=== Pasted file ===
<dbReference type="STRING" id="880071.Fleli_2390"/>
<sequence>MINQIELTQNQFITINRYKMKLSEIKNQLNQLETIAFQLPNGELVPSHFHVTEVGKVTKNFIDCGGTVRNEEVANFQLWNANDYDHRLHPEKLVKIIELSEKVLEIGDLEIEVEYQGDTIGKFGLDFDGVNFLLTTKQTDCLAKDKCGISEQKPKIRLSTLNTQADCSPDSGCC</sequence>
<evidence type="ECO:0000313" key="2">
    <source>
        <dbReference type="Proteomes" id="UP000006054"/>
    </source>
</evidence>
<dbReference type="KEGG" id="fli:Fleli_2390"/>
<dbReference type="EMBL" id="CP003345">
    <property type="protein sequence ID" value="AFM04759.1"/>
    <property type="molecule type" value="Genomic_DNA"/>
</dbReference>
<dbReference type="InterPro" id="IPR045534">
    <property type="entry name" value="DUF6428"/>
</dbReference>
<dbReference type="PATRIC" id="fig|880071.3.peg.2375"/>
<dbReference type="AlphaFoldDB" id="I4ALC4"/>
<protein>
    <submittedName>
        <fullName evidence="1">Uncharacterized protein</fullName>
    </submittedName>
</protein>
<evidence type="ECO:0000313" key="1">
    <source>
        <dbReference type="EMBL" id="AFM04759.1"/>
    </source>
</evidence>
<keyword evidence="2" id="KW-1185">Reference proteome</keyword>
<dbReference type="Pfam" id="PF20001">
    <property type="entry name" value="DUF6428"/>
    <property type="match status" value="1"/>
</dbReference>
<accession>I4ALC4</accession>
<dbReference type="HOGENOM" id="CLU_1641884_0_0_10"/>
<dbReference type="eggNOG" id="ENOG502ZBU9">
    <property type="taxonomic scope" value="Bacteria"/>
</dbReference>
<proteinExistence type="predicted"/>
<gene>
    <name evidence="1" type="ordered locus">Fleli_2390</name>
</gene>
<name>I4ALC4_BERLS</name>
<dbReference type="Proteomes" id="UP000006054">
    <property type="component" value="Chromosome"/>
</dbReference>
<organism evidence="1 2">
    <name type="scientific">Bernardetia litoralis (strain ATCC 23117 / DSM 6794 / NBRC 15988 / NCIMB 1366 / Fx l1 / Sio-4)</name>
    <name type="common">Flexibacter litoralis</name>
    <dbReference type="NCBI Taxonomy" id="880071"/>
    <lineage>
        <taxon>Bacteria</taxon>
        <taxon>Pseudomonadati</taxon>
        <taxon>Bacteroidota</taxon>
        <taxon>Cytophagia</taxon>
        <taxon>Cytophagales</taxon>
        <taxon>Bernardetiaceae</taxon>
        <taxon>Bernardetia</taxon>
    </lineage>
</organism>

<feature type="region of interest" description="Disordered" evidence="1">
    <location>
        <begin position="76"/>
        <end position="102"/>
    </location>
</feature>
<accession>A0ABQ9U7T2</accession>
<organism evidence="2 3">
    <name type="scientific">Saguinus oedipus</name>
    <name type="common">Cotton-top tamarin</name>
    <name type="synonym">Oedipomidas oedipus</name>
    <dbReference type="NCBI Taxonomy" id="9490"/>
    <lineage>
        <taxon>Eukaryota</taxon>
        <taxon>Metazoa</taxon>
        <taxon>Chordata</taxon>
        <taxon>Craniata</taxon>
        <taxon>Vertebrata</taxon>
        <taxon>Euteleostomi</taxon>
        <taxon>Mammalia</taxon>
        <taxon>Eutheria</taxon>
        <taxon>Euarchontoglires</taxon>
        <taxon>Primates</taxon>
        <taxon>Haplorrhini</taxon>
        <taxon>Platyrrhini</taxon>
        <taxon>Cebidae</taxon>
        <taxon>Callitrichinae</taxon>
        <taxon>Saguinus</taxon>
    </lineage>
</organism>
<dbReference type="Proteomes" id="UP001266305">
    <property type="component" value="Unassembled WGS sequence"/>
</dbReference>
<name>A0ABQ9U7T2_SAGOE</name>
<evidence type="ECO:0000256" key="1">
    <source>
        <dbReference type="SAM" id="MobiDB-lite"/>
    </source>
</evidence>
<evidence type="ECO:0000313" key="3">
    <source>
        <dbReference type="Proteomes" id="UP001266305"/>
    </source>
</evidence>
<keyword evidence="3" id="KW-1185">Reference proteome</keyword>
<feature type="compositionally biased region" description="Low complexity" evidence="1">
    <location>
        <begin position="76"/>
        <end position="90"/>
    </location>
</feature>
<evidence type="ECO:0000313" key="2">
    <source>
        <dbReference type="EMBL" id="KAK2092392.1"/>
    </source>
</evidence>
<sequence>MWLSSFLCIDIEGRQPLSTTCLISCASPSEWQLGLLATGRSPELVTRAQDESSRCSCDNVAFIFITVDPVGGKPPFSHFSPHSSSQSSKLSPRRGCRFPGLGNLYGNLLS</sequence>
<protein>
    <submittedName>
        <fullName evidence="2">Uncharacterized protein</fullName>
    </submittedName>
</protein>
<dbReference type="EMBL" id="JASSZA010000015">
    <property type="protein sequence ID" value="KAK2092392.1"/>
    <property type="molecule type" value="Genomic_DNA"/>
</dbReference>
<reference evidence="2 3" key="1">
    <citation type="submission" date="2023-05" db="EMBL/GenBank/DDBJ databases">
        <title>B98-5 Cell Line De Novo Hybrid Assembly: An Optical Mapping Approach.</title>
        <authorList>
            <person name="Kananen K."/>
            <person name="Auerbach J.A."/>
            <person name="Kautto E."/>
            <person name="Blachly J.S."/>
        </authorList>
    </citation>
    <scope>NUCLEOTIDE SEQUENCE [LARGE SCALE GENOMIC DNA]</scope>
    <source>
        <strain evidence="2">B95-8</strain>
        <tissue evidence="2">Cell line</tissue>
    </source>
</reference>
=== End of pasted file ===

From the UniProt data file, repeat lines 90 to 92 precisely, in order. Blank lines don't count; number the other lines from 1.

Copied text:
<dbReference type="Proteomes" id="UP001266305">
    <property type="component" value="Unassembled WGS sequence"/>
</dbReference>